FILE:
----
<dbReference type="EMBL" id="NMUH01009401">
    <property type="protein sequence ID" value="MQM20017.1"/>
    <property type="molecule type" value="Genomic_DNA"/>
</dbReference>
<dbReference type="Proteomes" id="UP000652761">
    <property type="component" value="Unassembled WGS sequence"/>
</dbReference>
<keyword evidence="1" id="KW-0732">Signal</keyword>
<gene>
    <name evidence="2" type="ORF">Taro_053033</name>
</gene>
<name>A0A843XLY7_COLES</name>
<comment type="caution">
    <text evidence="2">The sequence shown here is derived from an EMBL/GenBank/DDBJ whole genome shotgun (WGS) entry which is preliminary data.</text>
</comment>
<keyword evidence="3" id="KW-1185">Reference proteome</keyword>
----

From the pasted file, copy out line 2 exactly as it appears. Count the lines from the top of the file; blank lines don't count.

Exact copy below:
    <property type="protein sequence ID" value="MQM20017.1"/>